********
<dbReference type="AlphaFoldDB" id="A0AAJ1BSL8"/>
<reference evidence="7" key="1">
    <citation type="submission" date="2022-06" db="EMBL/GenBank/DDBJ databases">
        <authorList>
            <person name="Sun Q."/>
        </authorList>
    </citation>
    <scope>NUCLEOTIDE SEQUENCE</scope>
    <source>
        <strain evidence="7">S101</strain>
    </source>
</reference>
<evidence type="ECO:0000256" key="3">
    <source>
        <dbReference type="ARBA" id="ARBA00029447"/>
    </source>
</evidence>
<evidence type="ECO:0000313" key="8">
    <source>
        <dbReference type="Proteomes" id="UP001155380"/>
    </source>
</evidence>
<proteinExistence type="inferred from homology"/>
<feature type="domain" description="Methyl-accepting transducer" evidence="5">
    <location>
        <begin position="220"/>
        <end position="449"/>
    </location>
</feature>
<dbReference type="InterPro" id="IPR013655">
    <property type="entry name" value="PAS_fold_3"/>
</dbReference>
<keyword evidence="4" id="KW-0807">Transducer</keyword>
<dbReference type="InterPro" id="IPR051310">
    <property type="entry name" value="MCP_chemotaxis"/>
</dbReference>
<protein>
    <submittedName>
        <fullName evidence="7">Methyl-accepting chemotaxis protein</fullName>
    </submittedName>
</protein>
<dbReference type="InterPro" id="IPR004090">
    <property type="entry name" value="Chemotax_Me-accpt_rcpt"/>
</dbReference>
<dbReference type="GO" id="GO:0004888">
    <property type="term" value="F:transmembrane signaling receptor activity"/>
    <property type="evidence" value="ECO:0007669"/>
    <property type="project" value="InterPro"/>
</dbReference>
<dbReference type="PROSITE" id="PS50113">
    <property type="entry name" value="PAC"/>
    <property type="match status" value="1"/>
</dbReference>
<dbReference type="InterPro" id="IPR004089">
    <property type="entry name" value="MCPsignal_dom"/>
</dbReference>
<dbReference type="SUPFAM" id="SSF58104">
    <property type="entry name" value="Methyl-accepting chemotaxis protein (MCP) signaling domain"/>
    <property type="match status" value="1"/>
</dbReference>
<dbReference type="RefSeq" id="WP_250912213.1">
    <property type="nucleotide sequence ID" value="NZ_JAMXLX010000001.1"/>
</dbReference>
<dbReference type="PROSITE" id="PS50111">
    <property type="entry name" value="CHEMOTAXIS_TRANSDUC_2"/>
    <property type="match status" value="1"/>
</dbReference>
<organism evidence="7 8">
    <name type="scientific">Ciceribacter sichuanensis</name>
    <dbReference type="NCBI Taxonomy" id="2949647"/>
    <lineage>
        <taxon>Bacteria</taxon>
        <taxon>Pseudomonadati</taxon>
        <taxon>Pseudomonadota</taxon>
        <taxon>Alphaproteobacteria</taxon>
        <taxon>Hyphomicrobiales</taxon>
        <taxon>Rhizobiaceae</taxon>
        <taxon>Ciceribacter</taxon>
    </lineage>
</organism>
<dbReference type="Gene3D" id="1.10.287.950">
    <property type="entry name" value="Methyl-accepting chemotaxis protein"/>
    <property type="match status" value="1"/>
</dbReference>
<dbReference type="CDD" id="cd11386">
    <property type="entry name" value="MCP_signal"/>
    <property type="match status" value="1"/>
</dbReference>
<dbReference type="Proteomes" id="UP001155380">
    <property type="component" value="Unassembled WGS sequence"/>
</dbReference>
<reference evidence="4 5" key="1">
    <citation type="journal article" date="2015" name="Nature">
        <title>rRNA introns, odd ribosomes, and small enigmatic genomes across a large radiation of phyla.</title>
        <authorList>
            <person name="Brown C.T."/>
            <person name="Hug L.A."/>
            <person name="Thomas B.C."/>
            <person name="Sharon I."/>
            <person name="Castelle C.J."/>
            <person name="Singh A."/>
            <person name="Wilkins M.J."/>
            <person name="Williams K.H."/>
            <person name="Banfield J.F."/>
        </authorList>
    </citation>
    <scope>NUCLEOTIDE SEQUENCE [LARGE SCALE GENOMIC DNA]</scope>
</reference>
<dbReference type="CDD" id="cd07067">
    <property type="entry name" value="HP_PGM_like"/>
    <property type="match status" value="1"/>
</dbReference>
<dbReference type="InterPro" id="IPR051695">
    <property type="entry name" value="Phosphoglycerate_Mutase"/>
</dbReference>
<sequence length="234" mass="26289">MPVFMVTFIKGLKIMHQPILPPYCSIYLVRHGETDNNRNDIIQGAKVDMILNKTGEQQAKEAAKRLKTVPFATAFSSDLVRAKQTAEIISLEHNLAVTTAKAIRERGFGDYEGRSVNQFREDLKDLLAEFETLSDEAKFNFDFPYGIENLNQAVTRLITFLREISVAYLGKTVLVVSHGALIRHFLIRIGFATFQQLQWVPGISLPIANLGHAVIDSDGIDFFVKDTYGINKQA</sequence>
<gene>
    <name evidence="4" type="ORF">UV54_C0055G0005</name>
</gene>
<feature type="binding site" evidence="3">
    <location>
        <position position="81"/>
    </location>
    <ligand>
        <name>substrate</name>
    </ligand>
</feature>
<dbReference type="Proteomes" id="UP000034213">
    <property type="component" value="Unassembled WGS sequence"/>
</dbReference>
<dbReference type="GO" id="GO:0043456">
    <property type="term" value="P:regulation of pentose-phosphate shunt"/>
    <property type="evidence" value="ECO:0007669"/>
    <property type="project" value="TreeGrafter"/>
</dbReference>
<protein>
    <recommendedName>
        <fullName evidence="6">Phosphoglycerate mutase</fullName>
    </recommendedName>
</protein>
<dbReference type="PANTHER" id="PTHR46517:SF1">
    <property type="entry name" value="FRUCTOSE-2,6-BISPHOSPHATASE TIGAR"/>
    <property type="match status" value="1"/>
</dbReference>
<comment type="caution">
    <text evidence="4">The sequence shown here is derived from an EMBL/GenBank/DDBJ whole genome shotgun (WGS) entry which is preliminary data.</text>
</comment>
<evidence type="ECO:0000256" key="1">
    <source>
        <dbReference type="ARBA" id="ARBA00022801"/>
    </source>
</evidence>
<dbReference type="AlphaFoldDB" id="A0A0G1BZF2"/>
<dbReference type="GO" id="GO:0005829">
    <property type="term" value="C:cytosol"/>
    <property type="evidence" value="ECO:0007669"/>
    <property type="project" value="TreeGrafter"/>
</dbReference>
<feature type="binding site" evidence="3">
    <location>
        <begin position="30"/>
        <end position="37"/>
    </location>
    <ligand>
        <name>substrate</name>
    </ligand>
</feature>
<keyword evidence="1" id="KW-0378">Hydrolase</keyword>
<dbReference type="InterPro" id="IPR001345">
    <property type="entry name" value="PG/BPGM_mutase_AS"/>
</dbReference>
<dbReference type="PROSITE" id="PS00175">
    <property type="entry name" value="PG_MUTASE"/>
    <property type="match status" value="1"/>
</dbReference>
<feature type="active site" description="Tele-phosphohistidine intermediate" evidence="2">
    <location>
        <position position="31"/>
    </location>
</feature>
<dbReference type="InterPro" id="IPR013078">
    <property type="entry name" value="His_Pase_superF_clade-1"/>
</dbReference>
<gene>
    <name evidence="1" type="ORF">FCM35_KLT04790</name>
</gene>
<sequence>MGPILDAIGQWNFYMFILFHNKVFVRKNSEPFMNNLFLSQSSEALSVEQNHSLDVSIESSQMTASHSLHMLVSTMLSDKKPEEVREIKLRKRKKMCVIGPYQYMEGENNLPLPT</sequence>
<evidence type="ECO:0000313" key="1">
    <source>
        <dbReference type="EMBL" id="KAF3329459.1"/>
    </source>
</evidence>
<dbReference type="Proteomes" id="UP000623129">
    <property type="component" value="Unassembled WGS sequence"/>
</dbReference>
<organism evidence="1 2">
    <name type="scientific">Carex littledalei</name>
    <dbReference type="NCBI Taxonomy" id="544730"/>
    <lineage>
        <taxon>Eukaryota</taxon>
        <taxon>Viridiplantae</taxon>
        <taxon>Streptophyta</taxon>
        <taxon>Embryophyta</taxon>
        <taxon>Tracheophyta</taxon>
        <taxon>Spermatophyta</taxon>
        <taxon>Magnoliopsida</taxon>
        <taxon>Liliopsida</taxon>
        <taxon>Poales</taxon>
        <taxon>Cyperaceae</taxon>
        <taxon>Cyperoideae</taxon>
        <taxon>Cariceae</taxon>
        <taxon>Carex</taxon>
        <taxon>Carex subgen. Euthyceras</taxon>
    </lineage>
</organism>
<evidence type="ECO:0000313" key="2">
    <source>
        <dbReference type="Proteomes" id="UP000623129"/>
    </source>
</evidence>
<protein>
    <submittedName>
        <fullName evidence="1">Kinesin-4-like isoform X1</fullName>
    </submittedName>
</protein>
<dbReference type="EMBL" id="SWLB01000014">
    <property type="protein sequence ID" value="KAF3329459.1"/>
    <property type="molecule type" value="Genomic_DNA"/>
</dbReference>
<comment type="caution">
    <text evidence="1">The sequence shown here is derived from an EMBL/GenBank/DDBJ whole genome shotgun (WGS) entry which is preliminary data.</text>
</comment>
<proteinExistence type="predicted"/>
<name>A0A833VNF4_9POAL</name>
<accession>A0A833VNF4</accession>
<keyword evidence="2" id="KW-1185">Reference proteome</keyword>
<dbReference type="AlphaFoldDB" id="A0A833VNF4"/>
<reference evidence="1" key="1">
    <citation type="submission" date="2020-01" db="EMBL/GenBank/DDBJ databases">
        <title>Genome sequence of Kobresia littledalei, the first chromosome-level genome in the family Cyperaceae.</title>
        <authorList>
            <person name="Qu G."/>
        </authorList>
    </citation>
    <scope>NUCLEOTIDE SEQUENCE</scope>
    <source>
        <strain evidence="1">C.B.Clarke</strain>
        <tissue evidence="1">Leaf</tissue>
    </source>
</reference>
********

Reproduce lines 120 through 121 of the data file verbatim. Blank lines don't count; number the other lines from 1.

<feature type="binding site" evidence="3">
    <location>